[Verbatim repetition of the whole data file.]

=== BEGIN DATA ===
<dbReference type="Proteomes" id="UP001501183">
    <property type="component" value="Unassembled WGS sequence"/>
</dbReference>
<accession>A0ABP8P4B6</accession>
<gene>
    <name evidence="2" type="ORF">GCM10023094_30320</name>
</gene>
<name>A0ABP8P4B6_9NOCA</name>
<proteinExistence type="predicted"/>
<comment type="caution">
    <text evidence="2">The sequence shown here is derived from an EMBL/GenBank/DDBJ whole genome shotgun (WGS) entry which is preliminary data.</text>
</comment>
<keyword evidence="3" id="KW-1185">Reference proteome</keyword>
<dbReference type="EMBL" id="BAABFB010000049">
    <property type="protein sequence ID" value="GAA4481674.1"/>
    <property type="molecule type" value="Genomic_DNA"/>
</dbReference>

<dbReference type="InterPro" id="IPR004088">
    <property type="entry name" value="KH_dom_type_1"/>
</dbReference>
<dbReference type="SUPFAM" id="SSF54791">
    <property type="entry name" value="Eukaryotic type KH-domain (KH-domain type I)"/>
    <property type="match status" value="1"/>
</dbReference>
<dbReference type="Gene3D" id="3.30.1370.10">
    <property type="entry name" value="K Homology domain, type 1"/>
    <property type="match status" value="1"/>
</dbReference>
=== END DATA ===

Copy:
<dbReference type="Proteomes" id="UP001501183">
    <property type="component" value="Unassembled WGS sequence"/>
</dbReference>
<accession>A0ABP8P4B6</accession>
<gene>
    <name evidence="2" type="ORF">GCM10023094_30320</name>
</gene>
<name>A0ABP8P4B6_9NOCA</name>
<proteinExistence type="predicted"/>
<comment type="caution">
    <text evidence="2">The sequence shown here is derived from an EMBL/GenBank/DDBJ whole genome shotgun (WGS) entry which is preliminary data.</text>
</comment>
<keyword evidence="3" id="KW-1185">Reference proteome</keyword>
<dbReference type="EMBL" id="BAABFB010000049">
    <property type="protein sequence ID" value="GAA4481674.1"/>
    <property type="molecule type" value="Genomic_DNA"/>
</dbReference>

<dbReference type="InterPro" id="IPR004088">
    <property type="entry name" value="KH_dom_type_1"/>
</dbReference>
<dbReference type="SUPFAM" id="SSF54791">
    <property type="entry name" value="Eukaryotic type KH-domain (KH-domain type I)"/>
    <property type="match status" value="1"/>
</dbReference>
<dbReference type="Gene3D" id="3.30.1370.10">
    <property type="entry name" value="K Homology domain, type 1"/>
    <property type="match status" value="1"/>
</dbReference>